Scott Timmins, based in Chicago, is a volunteer with the domestic violence shelter of the Most Blessed Trinity

Scott Timmins carving head-rails for
the shelter’s trundle beds.

My family has been working with the Most Blessed Trinity parish in Waukegan, Illinois, since January. It has several ministries, which do a lot of work with the poor. Most Blessed Trinity also funds and operates emergency shelters, food pantries, soup kitchens and is opening a new domestic violence shelter. I enjoy working with them because they help families meet their fundamental needs while fostering a safe, dignified environment.

My family (wife Margie and two teenage children, Jackie and Nathan) recently worked with another family to prepare Most Blessed Trinity’s new House of Peace domestic violence shelter. We built 12 sets of trundle beds in my basement workshop through nights and weekends. The completed bed sets were delivered four months later, on Labor Day.

An important goal of this project is to provide a safe, high-quality environment that serves as a home, not an institution. Women and their children who come to the shelter are breaking a cycle of years of physical and psychological abuse. It’s very rewarding to contribute our time and abilities toward creating a home where they can rebuild their lives. We’ll continue to support this organization as long as there is a need.

Most Blessed Trinity is a nonprofit corporation working under the direction of the Archdiocese of Chicago. The community services arm assists those who are unable to meet their daily living needs while focusing on programs to help them become self-sufficient.


Joseph Walters, based in Santa Clara, is a volunteer with 4-H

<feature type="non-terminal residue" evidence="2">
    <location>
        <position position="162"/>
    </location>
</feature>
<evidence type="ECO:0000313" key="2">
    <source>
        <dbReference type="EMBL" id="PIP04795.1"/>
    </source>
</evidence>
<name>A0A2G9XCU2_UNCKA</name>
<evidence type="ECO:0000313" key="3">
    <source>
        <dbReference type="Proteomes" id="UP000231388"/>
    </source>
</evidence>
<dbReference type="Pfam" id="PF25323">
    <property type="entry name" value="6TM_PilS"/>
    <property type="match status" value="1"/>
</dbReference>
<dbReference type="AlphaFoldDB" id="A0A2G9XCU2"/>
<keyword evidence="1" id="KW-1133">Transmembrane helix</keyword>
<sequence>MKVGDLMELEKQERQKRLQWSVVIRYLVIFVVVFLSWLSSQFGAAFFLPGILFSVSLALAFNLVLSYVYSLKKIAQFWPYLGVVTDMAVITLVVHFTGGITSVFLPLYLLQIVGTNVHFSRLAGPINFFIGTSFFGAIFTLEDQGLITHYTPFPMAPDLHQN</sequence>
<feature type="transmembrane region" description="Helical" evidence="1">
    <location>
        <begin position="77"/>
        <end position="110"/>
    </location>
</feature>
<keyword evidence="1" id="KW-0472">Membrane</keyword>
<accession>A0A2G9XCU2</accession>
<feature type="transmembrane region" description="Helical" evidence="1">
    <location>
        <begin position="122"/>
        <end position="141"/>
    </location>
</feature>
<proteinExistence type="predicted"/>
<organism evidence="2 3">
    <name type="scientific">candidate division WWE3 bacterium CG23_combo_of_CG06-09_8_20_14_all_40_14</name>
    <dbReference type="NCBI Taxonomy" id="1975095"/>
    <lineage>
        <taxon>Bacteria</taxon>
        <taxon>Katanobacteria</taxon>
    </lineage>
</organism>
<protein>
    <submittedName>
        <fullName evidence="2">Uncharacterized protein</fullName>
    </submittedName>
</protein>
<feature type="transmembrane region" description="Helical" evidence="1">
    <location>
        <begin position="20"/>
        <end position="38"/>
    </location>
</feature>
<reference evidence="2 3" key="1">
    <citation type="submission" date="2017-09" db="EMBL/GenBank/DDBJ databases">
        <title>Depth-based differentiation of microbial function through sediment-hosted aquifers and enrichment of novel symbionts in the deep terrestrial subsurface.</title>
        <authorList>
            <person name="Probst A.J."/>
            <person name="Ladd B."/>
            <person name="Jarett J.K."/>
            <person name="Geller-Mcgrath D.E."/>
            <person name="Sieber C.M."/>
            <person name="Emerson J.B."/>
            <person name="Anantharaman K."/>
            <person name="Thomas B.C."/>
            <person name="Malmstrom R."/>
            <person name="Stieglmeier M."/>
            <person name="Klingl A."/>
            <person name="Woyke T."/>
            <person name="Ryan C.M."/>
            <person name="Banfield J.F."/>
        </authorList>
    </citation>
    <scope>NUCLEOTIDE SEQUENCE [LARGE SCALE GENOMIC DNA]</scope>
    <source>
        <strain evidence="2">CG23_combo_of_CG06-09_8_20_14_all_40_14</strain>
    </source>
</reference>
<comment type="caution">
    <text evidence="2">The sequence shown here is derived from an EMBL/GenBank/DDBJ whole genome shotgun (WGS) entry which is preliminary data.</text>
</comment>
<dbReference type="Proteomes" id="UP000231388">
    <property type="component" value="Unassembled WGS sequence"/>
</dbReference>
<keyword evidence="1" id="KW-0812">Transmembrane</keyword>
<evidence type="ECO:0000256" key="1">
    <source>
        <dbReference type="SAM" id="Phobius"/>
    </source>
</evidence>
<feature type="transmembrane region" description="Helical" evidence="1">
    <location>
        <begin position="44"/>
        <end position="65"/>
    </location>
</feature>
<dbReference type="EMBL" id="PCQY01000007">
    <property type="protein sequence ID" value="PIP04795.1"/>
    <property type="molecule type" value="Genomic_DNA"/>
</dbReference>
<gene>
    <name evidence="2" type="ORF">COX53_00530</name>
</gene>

4-H Summer Camp where Joseph
has been a chaperone and
staff trainer for 3 years.

When I tell people that I volunteer with 4-H, the typical first question is, “Where do you keep your cow?”

4-H was created in the late 1800s with a mission to connect public school education with rural life. Members were enlisted as conduits for innovation, helping persuade farmers to accept new research-based ideas from the land grant universities. Their goal is to cultivate youth and adult partnerships, which can be potent and synergistic instruments of change.

Through the 4-H of today, youth aged 9 to 19 work, learn and grow together on volunteer service activities, multi-day leadership conferences and week-long summer camps. They focus on experiential, hands-on learning to foster deep understanding, innovation and leadership skills. I am fortunate to be involved with 4-H. It’s cliché, but in the seven years I have been involved with them, I have learned much more from the young people I work with than I can put into words.

Presently, I assist 4-H youth by co-leading a club of about 150 members. I’m the lead chaperone at a seven-day summer camp and multi-day leadership conferences. I coordinate the Santa Clara County Science, Engineering and Technology initiative. And I participate in outreach events such as the Prusch Farm Harvest Festival in South San Jose and Operation Military Kids.

4-H is the nation’s largest youth development organization. Members engage in hands-on learning activities in the areas of science, citizenship and healthy living.